Saturday, 29 October 2011

Review of c.j. Skuse's Pretty Bad Things

Pretty Bad Things is c.j.skuse’s debut novel and is published by Chicken House. And what a debut! It is the story of Paisley and Beau, the ‘Wonder Twins’, who had first hit the headlines when they were six and were found lost in a forest. As readers, we join them when they are sixteen and they are given the letters that their absent dad had been sending to them from prison for the last ten years. Their grandmother had ordered that the letters should be destroyed but her housekeeper kept them and gave them to Beau instead. The twins had been separated for a lot of this time with Paisley being sent to various boarding schools which she inevitably was expelled from as she was a troublemaker whilst her brother had to live with their grandmother. He had learnt to keep his head down and not to rock the boat despite being badly bullied at school. The incident with the letters triggers a journey for the twins as they go to search for their absentee dad in Las Vegas. The dad they were told didn’t care about them. The letters showed otherwise. Their search for him becomes intertwined with crime as in a desperate attempt to find him they rob various candy stores leaving a trail behind them in the hope their dad will pick up on it.

As a lecturer in creative writing at the University of Winchester there is a second year module which I teach on entitled ‘Textual Intervention’ where we encourage students to look at stories, fairy tales etc and ‘intervene’ with them. Pretty Bad Things is a perfect example of this. The ‘intervention’ with Grimms’ Hansel and Gretal, is inspired. I have to say the grandmother is one of the most evil characters I have come across recently. A perfect witch. There were many times when I wondered how low could she go?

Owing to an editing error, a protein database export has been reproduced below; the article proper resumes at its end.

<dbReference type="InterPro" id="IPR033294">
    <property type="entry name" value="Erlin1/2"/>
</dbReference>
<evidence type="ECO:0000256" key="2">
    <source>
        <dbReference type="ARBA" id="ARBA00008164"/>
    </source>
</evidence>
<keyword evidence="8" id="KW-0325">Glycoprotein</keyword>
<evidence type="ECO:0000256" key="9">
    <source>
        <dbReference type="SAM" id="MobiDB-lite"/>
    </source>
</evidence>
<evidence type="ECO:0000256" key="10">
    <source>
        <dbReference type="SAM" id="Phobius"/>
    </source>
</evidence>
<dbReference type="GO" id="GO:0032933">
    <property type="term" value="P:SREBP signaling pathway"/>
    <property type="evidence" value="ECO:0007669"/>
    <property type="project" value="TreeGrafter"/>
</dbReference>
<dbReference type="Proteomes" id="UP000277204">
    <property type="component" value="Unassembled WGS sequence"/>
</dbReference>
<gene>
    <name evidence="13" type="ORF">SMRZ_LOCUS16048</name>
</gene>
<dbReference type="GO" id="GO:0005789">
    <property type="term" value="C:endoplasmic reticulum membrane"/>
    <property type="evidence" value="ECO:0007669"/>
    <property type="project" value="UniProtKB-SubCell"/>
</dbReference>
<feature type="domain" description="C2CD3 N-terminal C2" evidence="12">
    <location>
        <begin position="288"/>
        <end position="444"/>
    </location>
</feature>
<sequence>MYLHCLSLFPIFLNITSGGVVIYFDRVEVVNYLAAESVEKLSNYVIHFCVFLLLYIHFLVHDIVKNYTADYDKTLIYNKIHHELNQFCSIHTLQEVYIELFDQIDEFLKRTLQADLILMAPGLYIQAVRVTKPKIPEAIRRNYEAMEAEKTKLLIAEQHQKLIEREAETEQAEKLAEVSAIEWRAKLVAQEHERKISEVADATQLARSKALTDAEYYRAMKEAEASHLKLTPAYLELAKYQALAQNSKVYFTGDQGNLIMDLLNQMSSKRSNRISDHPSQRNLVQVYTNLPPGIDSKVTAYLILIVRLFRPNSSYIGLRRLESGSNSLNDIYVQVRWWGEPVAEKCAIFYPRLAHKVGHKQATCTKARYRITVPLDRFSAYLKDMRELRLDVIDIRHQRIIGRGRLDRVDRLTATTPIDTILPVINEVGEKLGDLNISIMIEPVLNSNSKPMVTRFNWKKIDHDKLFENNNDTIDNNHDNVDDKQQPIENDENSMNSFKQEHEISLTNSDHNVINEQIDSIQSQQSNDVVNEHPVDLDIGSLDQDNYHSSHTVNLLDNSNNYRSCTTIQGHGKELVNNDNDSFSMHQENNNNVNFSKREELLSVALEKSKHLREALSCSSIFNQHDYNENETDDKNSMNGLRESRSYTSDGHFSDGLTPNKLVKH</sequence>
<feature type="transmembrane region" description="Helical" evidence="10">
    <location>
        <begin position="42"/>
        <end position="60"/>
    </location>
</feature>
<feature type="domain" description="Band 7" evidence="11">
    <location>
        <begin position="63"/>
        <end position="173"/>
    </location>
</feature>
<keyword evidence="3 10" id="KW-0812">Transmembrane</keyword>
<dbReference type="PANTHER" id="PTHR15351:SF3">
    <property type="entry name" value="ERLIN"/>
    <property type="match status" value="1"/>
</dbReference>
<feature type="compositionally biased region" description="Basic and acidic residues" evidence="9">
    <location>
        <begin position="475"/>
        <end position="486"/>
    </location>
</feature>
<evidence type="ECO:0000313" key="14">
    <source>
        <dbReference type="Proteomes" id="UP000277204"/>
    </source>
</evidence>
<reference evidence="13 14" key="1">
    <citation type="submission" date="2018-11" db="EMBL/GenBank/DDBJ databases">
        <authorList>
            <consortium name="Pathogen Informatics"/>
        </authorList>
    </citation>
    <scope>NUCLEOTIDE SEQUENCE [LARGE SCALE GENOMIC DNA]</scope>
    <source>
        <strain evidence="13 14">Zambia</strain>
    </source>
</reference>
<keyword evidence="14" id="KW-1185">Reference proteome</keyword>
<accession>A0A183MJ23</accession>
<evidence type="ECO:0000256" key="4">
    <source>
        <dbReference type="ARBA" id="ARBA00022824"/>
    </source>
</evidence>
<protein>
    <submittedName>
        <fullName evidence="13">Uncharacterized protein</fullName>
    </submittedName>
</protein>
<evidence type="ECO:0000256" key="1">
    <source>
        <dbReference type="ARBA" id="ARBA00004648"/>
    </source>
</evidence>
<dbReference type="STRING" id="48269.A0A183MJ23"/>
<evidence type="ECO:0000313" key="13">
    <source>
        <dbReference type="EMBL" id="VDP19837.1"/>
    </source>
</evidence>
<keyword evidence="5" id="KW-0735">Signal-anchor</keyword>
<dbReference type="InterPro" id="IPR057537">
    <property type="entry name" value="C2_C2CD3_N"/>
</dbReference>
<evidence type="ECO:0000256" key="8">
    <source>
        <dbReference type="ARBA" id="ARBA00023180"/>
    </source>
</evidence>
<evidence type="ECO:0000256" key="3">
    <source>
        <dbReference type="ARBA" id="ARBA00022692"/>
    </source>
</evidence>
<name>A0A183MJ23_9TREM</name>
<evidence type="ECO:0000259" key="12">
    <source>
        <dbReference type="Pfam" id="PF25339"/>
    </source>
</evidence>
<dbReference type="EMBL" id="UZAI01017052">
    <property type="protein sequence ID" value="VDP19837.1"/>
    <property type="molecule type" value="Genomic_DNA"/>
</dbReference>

Skuse has produced two main characters with really strong yet distinctive voices. The story is told in the first person and the chapters alternate between Paisley and Beau so you get a balanced view of everything that goes on. I have to confess there were times when I wanted to slap Paisley but her desperation is so apparent that by the end you can almost forgive her anything. Talking of the ending, it is not predictable and neither is it sugar coated. This is a story full of emotion and effectively shows the turmoil of being a teenager. It also gives you, as the reader, that opportunity to vicariously experience being the rebellious teenager you always wanted to be.

This is a good and challenging read. Give it a go!

Whilst writing this review it has been a perfect autumn day so I thought this would be a perfect piece of music to finish on. Justin Hayward lived next door to a close family friend and this has so many memories of those times so this is for Aunt Syl and all the laughter from those times.

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